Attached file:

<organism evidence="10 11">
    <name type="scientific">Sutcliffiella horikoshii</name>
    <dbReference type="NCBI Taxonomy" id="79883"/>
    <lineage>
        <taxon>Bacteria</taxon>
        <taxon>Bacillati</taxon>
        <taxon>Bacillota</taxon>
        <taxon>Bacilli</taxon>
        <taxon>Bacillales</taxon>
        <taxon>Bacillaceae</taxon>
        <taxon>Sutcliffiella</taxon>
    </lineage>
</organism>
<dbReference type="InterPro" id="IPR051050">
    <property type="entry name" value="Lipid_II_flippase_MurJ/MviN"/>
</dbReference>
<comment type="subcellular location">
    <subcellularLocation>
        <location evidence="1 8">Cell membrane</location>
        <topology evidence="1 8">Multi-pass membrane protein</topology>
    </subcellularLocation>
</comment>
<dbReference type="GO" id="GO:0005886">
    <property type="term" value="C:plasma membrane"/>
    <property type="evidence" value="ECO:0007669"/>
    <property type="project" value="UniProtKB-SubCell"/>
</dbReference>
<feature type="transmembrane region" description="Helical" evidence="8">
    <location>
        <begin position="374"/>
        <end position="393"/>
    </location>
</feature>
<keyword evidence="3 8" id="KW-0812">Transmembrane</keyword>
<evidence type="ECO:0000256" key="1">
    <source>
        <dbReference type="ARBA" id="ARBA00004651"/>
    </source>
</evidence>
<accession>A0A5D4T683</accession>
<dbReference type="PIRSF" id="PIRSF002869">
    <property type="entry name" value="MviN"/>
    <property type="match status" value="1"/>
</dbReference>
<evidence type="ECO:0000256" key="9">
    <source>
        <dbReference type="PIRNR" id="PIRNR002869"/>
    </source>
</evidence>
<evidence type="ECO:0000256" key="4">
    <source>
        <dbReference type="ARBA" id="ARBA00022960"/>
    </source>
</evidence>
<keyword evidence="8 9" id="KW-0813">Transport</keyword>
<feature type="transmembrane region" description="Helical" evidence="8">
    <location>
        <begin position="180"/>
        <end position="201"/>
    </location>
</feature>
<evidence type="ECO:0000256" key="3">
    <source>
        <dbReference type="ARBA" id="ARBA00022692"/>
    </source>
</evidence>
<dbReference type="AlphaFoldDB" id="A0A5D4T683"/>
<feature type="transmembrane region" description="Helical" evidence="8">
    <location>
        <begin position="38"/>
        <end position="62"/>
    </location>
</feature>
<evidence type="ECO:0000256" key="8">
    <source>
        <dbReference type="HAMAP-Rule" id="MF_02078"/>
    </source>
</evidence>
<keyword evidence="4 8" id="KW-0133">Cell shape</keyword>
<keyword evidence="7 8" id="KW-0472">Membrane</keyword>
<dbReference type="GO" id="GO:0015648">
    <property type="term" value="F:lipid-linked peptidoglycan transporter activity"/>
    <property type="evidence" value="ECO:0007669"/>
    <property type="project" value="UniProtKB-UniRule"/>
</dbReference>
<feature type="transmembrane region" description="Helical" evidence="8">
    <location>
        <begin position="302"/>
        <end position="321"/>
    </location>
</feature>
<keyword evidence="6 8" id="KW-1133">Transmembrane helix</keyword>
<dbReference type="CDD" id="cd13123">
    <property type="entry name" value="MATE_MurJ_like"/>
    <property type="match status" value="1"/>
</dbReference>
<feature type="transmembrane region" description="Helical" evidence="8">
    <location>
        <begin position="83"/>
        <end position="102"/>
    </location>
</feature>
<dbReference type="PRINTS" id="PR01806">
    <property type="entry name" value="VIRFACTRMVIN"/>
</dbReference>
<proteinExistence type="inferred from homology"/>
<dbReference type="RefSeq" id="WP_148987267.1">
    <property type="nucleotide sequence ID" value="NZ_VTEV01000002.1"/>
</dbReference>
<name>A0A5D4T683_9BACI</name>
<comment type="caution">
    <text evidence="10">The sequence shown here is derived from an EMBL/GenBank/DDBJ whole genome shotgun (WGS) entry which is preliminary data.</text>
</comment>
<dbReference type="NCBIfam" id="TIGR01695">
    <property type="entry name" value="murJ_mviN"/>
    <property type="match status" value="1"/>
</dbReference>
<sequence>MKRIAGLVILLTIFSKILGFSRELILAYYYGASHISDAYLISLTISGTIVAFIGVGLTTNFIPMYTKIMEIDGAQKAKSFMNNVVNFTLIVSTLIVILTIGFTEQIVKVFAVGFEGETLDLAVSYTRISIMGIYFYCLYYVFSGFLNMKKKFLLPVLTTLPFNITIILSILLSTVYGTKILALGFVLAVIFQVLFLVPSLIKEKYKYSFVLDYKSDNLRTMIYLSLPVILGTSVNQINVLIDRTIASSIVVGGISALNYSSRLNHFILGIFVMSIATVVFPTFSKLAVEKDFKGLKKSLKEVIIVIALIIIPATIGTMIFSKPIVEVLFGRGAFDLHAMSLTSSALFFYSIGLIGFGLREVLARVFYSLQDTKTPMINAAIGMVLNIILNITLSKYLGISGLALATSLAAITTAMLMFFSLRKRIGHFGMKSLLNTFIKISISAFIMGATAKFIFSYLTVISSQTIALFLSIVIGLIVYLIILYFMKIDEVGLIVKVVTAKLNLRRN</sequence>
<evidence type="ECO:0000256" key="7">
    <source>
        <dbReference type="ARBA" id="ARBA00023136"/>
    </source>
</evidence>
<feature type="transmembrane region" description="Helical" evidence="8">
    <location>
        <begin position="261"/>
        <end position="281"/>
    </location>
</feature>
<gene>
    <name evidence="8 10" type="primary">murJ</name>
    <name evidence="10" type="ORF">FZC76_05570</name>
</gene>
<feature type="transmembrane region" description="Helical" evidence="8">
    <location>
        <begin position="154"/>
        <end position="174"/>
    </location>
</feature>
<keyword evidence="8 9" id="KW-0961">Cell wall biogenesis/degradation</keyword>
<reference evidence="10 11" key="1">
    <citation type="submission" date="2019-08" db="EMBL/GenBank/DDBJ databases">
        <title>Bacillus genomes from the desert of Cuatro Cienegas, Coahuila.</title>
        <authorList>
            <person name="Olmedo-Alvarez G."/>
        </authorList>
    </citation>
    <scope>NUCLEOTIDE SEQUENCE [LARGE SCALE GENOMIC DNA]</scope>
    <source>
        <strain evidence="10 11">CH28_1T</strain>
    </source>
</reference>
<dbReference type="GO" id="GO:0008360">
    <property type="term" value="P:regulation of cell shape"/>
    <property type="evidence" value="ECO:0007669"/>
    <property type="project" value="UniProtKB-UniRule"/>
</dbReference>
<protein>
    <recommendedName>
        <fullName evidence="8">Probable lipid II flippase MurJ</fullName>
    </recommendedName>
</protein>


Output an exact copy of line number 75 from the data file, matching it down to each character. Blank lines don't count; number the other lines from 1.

    <source>